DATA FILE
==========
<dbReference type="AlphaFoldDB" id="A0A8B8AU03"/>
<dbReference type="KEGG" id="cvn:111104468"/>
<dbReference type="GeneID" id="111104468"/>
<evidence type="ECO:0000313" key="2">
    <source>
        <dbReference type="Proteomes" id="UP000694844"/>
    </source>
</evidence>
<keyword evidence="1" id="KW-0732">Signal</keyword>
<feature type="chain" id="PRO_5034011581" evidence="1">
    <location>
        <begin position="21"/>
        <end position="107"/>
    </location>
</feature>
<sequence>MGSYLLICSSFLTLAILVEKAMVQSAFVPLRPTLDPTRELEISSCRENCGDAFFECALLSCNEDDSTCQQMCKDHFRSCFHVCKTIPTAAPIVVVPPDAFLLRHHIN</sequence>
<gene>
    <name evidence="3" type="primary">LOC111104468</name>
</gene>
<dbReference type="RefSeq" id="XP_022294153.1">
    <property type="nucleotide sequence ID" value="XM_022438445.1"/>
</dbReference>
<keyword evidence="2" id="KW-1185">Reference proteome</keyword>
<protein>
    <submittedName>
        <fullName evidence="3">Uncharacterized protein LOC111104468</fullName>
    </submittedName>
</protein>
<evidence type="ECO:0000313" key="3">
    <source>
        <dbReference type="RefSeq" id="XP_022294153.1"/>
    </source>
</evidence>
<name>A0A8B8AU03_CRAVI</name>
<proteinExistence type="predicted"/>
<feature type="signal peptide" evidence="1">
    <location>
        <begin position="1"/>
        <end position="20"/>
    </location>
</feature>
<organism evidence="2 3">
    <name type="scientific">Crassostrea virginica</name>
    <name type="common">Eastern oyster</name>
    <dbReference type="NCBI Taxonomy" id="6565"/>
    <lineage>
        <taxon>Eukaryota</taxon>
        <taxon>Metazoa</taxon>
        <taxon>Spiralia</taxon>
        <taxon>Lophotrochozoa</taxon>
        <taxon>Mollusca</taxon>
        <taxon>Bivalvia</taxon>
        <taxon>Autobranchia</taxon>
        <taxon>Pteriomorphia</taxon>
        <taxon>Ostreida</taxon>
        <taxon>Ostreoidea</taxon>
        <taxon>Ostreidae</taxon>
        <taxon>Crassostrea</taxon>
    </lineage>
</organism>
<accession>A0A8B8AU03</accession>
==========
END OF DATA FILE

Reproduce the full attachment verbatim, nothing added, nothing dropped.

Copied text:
<dbReference type="AlphaFoldDB" id="A0A8B8AU03"/>
<dbReference type="KEGG" id="cvn:111104468"/>
<dbReference type="GeneID" id="111104468"/>
<evidence type="ECO:0000313" key="2">
    <source>
        <dbReference type="Proteomes" id="UP000694844"/>
    </source>
</evidence>
<keyword evidence="1" id="KW-0732">Signal</keyword>
<feature type="chain" id="PRO_5034011581" evidence="1">
    <location>
        <begin position="21"/>
        <end position="107"/>
    </location>
</feature>
<sequence>MGSYLLICSSFLTLAILVEKAMVQSAFVPLRPTLDPTRELEISSCRENCGDAFFECALLSCNEDDSTCQQMCKDHFRSCFHVCKTIPTAAPIVVVPPDAFLLRHHIN</sequence>
<gene>
    <name evidence="3" type="primary">LOC111104468</name>
</gene>
<dbReference type="RefSeq" id="XP_022294153.1">
    <property type="nucleotide sequence ID" value="XM_022438445.1"/>
</dbReference>
<keyword evidence="2" id="KW-1185">Reference proteome</keyword>
<protein>
    <submittedName>
        <fullName evidence="3">Uncharacterized protein LOC111104468</fullName>
    </submittedName>
</protein>
<evidence type="ECO:0000313" key="3">
    <source>
        <dbReference type="RefSeq" id="XP_022294153.1"/>
    </source>
</evidence>
<name>A0A8B8AU03_CRAVI</name>
<proteinExistence type="predicted"/>
<feature type="signal peptide" evidence="1">
    <location>
        <begin position="1"/>
        <end position="20"/>
    </location>
</feature>
<organism evidence="2 3">
    <name type="scientific">Crassostrea virginica</name>
    <name type="common">Eastern oyster</name>
    <dbReference type="NCBI Taxonomy" id="6565"/>
    <lineage>
        <taxon>Eukaryota</taxon>
        <taxon>Metazoa</taxon>
        <taxon>Spiralia</taxon>
        <taxon>Lophotrochozoa</taxon>
        <taxon>Mollusca</taxon>
        <taxon>Bivalvia</taxon>
        <taxon>Autobranchia</taxon>
        <taxon>Pteriomorphia</taxon>
        <taxon>Ostreida</taxon>
        <taxon>Ostreoidea</taxon>
        <taxon>Ostreidae</taxon>
        <taxon>Crassostrea</taxon>
    </lineage>
</organism>
<accession>A0A8B8AU03</accession>